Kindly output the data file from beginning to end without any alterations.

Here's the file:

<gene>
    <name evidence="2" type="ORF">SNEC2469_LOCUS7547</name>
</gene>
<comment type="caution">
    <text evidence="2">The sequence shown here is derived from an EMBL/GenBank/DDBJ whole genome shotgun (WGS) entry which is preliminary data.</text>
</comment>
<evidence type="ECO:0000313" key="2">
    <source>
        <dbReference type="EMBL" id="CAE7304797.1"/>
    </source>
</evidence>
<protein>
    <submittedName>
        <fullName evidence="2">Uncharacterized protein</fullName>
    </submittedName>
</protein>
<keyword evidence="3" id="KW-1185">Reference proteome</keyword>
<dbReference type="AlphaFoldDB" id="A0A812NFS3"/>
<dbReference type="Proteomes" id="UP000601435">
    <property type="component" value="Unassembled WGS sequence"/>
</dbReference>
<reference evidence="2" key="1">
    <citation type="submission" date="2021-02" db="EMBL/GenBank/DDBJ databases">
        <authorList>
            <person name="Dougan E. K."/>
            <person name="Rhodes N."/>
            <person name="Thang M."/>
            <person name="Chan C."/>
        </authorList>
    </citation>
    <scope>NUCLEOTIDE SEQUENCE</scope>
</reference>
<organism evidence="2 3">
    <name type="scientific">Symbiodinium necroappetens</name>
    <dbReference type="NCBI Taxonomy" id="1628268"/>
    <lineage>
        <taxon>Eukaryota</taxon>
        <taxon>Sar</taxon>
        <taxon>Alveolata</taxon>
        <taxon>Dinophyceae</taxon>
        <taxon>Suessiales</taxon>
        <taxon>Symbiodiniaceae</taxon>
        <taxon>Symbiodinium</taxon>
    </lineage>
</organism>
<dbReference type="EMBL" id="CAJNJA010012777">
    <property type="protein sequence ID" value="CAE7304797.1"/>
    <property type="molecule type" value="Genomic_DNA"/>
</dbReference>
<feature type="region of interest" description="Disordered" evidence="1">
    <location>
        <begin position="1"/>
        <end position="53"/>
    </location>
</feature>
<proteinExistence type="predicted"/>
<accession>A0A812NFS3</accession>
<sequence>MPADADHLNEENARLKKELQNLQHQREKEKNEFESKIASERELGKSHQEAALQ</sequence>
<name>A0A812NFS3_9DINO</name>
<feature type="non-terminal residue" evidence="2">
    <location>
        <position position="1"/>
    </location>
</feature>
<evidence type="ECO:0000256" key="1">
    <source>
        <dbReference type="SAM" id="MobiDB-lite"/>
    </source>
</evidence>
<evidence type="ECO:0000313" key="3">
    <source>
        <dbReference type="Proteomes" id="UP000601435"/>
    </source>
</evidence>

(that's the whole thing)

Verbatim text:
<gene>
    <name evidence="2" type="ORF">SNEC2469_LOCUS7547</name>
</gene>
<comment type="caution">
    <text evidence="2">The sequence shown here is derived from an EMBL/GenBank/DDBJ whole genome shotgun (WGS) entry which is preliminary data.</text>
</comment>
<evidence type="ECO:0000313" key="2">
    <source>
        <dbReference type="EMBL" id="CAE7304797.1"/>
    </source>
</evidence>
<protein>
    <submittedName>
        <fullName evidence="2">Uncharacterized protein</fullName>
    </submittedName>
</protein>
<keyword evidence="3" id="KW-1185">Reference proteome</keyword>
<dbReference type="AlphaFoldDB" id="A0A812NFS3"/>
<dbReference type="Proteomes" id="UP000601435">
    <property type="component" value="Unassembled WGS sequence"/>
</dbReference>
<reference evidence="2" key="1">
    <citation type="submission" date="2021-02" db="EMBL/GenBank/DDBJ databases">
        <authorList>
            <person name="Dougan E. K."/>
            <person name="Rhodes N."/>
            <person name="Thang M."/>
            <person name="Chan C."/>
        </authorList>
    </citation>
    <scope>NUCLEOTIDE SEQUENCE</scope>
</reference>
<organism evidence="2 3">
    <name type="scientific">Symbiodinium necroappetens</name>
    <dbReference type="NCBI Taxonomy" id="1628268"/>
    <lineage>
        <taxon>Eukaryota</taxon>
        <taxon>Sar</taxon>
        <taxon>Alveolata</taxon>
        <taxon>Dinophyceae</taxon>
        <taxon>Suessiales</taxon>
        <taxon>Symbiodiniaceae</taxon>
        <taxon>Symbiodinium</taxon>
    </lineage>
</organism>
<dbReference type="EMBL" id="CAJNJA010012777">
    <property type="protein sequence ID" value="CAE7304797.1"/>
    <property type="molecule type" value="Genomic_DNA"/>
</dbReference>
<feature type="region of interest" description="Disordered" evidence="1">
    <location>
        <begin position="1"/>
        <end position="53"/>
    </location>
</feature>
<proteinExistence type="predicted"/>
<accession>A0A812NFS3</accession>
<sequence>MPADADHLNEENARLKKELQNLQHQREKEKNEFESKIASERELGKSHQEAALQ</sequence>
<name>A0A812NFS3_9DINO</name>
<feature type="non-terminal residue" evidence="2">
    <location>
        <position position="1"/>
    </location>
</feature>
<evidence type="ECO:0000256" key="1">
    <source>
        <dbReference type="SAM" id="MobiDB-lite"/>
    </source>
</evidence>
<evidence type="ECO:0000313" key="3">
    <source>
        <dbReference type="Proteomes" id="UP000601435"/>
    </source>
</evidence>